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New Army credentialing assistance program to be
tested this fall
WASHINGTON -- A new Army Credentialing Assistance Program is set to begin a one-year limited user test in Texas this fall before a
projected rollout to the entire service in fiscal year 2020.

The program, which has similar rates and eligibility as tuition assistance, will provide Soldiers up to $4,000 each year to pay for credentials
that will prepare them for life after the military.

When fully implemented, the program will allow Soldiers to choose from more than 1,600 credentials currently offered on the Army's
Credentialing Opportunities Online website.

Many of those credentials offer promotion points and are recognized by civilian industry, including jobs in healthcare, plumbing, information
technology and aviation repair.

"It better prepares our Soldiers for the marketplace," said Col. Sam Whitehurst, director of the Army's Soldier for Life program. "Whether the
emphasis in the marketplace is on an educational degree or whether a certificate or license, this program is going to ensure our Soldiers are
well-rounded as they enter the civilian workforce."

The assistance program builds on the Army's Credentialing Program, which was created in 2015. While that program only authorized Soldiers
to take credentials in areas related to their military occupational specialty, the new program eliminates that requirement.

"If an infantryman is interested in transiting into the health industry after they get out of the Army, there are some professional entry-level
credentials that they can start to work on while they're still in," said Maj. Sean McEwen, director of Soldier for Life education and training.

In the initial test, every Soldier stationed at Fort Hood, in addition to Army National Guard and Selected Reserve Soldiers who serve in Texas,
will be able to choose from nearly 30 different credentials.

"It's truly going to be supportive of the total Army here in Texas," said Michael Engen, the education services officer at Fort Hood.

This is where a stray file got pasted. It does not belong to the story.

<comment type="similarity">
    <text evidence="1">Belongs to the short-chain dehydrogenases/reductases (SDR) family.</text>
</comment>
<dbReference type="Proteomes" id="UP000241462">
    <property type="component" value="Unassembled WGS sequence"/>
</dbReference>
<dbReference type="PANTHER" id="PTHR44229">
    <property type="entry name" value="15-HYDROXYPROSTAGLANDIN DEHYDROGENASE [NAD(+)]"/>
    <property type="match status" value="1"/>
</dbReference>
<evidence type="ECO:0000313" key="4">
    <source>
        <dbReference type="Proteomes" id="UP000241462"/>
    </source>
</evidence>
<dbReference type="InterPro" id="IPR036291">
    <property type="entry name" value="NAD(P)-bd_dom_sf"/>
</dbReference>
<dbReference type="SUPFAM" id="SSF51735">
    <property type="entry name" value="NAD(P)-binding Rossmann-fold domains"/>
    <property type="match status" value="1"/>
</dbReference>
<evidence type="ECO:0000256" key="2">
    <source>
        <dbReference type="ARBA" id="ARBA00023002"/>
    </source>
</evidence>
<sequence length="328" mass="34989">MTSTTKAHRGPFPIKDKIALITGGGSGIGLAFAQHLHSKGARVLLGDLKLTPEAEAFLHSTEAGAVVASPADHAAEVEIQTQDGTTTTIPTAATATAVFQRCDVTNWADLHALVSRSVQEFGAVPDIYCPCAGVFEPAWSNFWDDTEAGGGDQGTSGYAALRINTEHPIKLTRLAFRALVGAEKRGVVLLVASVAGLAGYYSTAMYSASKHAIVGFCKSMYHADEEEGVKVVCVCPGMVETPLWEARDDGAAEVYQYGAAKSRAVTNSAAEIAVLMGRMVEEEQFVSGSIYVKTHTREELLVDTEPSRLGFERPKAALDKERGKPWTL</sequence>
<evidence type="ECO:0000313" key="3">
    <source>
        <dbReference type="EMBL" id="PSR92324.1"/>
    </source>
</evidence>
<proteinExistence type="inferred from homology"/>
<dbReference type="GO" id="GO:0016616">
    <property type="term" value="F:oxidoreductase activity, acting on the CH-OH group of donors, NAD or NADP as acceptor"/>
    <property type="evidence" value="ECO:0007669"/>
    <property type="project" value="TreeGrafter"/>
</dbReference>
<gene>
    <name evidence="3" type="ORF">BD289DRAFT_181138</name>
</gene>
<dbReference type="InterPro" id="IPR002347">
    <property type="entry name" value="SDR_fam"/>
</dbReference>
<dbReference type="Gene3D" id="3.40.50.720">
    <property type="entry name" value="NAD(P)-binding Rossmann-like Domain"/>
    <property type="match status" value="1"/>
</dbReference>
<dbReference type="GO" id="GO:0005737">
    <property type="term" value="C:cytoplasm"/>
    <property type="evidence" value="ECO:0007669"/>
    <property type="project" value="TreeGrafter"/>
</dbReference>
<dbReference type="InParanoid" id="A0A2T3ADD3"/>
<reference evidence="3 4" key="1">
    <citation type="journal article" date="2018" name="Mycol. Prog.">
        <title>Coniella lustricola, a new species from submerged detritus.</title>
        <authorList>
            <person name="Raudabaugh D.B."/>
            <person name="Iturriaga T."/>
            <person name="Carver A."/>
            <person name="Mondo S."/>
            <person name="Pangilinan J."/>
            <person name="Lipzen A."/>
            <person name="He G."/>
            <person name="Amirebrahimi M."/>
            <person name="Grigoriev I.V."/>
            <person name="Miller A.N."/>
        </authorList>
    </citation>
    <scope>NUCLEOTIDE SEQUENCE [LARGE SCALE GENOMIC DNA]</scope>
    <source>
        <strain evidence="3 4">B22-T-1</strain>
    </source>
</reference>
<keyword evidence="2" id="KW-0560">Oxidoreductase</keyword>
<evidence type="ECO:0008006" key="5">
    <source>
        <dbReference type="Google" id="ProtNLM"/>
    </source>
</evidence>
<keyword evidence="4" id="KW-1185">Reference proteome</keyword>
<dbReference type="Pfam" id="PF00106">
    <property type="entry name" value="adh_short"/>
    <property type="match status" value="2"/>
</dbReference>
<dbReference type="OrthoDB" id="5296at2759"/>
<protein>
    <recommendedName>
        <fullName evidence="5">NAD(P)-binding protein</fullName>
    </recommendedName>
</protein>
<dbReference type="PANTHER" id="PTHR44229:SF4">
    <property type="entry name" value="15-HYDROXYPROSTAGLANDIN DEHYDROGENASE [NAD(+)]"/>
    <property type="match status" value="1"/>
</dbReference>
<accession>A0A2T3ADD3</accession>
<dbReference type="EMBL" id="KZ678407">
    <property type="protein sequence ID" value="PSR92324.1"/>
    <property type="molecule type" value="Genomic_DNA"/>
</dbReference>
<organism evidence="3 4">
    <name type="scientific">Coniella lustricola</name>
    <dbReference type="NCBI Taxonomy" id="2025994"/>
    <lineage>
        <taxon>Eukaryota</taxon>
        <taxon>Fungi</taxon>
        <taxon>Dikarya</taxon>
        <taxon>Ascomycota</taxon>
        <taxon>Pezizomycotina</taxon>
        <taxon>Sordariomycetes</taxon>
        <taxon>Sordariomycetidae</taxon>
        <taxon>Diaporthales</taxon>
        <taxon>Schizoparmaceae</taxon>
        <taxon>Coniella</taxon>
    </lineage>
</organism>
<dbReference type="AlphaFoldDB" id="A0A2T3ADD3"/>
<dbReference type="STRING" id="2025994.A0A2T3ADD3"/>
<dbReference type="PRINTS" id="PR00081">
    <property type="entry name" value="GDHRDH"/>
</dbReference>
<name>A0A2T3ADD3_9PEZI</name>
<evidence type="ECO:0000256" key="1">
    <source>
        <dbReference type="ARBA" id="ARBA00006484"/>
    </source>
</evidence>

Some credentials being offered in the limited user test will include certifications to become a computer systems security analyst, personal
trainer, or emergency medical technician.

As the first step in implementing the program, the test will validate how the program is administered and forecast future demand and
requirements.

Due to its large population and community partnerships, Fort Hood was chosen to be the first installation for the test, and officials said the
pilot program may include other posts in the future.

Historically, about a quarter of Fort Hood's 40,000-Soldier force uses tuition assistance and/or pursues higher education.

"I'm really optimistic that we're going to have a more significant portion of our community more actively engaged with their personal
professional development because of the credentialing assistance program," Engen said.

When the test officially launches Sept. 6, many Soldiers stationed in Texas will be able to speak with education officials and register for
courses. The courses cannot start until Oct. 1 and will be subject to availability and funding, Engen said.

Under the program, Soldiers can receive up to $4,000 annually in combined tuition assistance and credentialing assistance, according to
Human Resources Command. The funds can go toward academic, vocational, and technical type courses that lead to a credential or license,
and/or the exam Soldiers may need to complete.

Since it does not have the same limitations as tuition assistance, credentialing assistance has more flexibility on what it can pay for. That
could include course registration and other academic fees, as well as associated learning materials. Even "boot camp" pre-certification
training may be covered by the program, Engen said.

Each year, over 25,000 Soldiers already take advantage of credentials offered by the Training and Doctrine Command and the Medical
Command. The assistance program looks to add to that success, and perhaps, attract people to the Army.

"We're going to see a growth in professional readiness for a lot of our skilled MOSs," McEwen said. "We also expect this is going to be a tool
to help us recruit and retain talent. People are going to identify the Army as an organization that values skilled and trained professionals."

And if Soldiers do decide to get out and pursue a civilian career, they will be ready.

"When you look at this program, it really demonstrates the Army's commitment to being a Soldier for Life," Whitehurst said. "We ensure our
Soldiers are prepared to fight and win our nation's wars while they serve. But through this program, we invest in their futures so that they
become productive and successful veterans."
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